S. Korean Artist Management Firm Hybe Eyes Expansion into NFTs

S. Korean Artist Management Firm Hybe Eyes Expansion into NFTs

South Korea-based Hybe Co. is planning to expand its marketplace for non-fungible tokens (NFTs) by collaborating with celebrities not managed by the company.

Hybe – one of South Korea’s top K-pop management agencies – manages pop superstars like BTS and Justin Bieber, Ariana Grande and J Balvin through its U.S. branch- will partner with Dunamu for this venture.

Dunamu runs South Korea’s largest crypto exchange and will create a new platform for the sale and trade of NFTs, starting with photo cards of Hybe artists, including BTS members.

Although payment methods for buying and selling NFTs on the new platform have not been decided yet, Hybe’s NFT business is expected to debut in the first half of next year.

Hybe said in an interview with Bloomberg that the project will be based in the U.S. and may expand to include artists not managed by the firm and potentially even athletes.

Physical products such as BTS photo cards and sports trading cards are already booming in popularity, so NFTS would potentially hold more value. Each digital card will come with a unique identifier, giving it scarcity in the virtual world.

Hybe’s share price went up 10% last week following an announcement of the new NFT business and a related partnership with a metaverse company.

To build a stronger connection with its millions of fans worldwide, Hybe is working on expanding across genres and formats.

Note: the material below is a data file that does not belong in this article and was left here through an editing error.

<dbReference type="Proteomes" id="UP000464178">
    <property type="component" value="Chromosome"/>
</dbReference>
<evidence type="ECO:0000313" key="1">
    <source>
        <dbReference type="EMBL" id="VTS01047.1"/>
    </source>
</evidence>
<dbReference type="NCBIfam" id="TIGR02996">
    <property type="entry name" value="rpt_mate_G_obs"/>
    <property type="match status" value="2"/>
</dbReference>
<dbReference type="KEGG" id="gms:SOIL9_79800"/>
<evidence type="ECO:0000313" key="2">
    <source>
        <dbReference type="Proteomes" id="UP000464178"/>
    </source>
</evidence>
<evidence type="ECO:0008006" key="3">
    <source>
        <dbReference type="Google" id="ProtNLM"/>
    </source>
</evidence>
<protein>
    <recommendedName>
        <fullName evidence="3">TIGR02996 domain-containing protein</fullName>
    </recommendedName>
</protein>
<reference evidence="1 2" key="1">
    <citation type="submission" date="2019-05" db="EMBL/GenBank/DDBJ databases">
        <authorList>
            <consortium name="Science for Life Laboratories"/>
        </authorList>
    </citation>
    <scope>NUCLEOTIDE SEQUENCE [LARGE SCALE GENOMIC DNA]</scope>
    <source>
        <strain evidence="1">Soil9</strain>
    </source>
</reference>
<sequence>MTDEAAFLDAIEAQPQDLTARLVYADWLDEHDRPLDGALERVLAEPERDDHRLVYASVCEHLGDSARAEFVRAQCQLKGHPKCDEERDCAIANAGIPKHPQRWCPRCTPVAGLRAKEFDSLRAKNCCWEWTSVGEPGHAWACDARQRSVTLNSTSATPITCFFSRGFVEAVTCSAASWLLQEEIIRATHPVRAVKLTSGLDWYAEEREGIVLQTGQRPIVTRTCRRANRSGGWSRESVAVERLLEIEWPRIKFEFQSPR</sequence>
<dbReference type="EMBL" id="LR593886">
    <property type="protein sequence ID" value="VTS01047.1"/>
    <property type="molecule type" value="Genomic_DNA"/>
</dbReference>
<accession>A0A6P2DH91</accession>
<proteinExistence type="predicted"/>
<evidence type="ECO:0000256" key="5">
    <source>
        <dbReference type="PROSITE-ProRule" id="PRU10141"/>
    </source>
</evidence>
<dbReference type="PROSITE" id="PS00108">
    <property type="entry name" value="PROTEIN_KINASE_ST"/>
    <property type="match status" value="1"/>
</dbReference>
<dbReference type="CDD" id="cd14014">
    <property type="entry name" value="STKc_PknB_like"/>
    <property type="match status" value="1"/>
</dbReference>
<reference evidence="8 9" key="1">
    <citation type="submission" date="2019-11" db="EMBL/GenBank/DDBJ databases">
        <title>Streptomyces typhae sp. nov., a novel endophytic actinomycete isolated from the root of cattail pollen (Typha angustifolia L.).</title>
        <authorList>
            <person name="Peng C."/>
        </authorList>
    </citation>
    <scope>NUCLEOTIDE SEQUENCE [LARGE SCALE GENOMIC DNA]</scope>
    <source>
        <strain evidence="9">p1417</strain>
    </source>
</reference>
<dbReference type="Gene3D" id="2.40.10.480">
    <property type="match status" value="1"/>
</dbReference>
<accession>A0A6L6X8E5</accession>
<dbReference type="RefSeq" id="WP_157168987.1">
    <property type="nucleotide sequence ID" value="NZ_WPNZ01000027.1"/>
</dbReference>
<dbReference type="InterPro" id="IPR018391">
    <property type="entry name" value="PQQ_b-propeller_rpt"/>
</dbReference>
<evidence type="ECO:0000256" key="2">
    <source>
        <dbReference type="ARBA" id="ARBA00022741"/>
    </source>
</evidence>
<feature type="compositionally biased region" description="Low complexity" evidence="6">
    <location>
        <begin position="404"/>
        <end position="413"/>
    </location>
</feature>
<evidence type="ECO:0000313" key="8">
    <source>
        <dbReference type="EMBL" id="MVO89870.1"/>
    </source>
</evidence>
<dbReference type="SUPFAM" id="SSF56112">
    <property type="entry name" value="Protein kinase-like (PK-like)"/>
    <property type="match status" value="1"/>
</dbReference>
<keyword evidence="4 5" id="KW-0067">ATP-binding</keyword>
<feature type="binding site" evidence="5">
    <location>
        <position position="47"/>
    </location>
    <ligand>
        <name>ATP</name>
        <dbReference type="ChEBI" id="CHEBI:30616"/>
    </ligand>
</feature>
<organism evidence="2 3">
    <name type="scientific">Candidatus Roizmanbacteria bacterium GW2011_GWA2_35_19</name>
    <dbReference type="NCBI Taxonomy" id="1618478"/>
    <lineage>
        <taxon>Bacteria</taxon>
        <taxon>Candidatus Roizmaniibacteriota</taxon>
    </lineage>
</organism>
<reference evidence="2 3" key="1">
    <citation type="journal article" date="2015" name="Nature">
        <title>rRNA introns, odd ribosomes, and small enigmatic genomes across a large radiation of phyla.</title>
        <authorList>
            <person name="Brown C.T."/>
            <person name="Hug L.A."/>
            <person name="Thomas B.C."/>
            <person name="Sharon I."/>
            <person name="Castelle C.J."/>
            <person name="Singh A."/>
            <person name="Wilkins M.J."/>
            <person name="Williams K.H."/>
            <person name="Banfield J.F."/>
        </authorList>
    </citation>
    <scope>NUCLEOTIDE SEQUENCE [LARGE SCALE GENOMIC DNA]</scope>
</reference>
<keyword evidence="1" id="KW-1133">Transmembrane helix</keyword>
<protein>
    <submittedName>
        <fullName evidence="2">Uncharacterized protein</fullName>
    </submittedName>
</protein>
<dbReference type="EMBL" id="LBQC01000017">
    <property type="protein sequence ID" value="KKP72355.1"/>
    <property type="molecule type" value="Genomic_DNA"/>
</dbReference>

“As we prepare to enter the NFT business sustainably, we will directly participate in the operation and implement fan-oriented policies,” Hybe said in response to Bloomberg’s questions.

As NFTs grows in popularity, many artists have sold hundreds of artworks and made money through easy peer to peer transactions.

Other Independent Artists

Drawing parallels with Hybe’s push into the market for digital assets during a time when the U.S. music industry is seeking new monetization methods after taking a heavy hit from the pandemic – which has forced musicians to cancel concert tours – many independent artists have also chosen to venture into this new world by putting up their artwork for sell via various exchange mediums, such as Opensea.

Meanwhile, Malaysian singer and songwriter, Namewee, who recently caused controversy and political sensitivity with his latest song- “Fragile”, has created his own NFTs with a personal intention of “Using NFTs to Fight the World”.

The artist said that his idea behind opening an NFT account was “to counter the intermediaries” and secure ownership of artworks.

Namewee was captivated by the fact that NFTs were safe from censorship, and no authority, including himself, could ban or revoke the content once someone purchases it.

In relation to his theme of using NFT as a stand against the world order, the artist took 20 pictures of him making rude gestures at banking cooperations and commercial enterprises. These pictures were then uploaded on his NFT channel and were sold out within three hours.

This article was originally published on Blockchain.news by Aaron Limbu 

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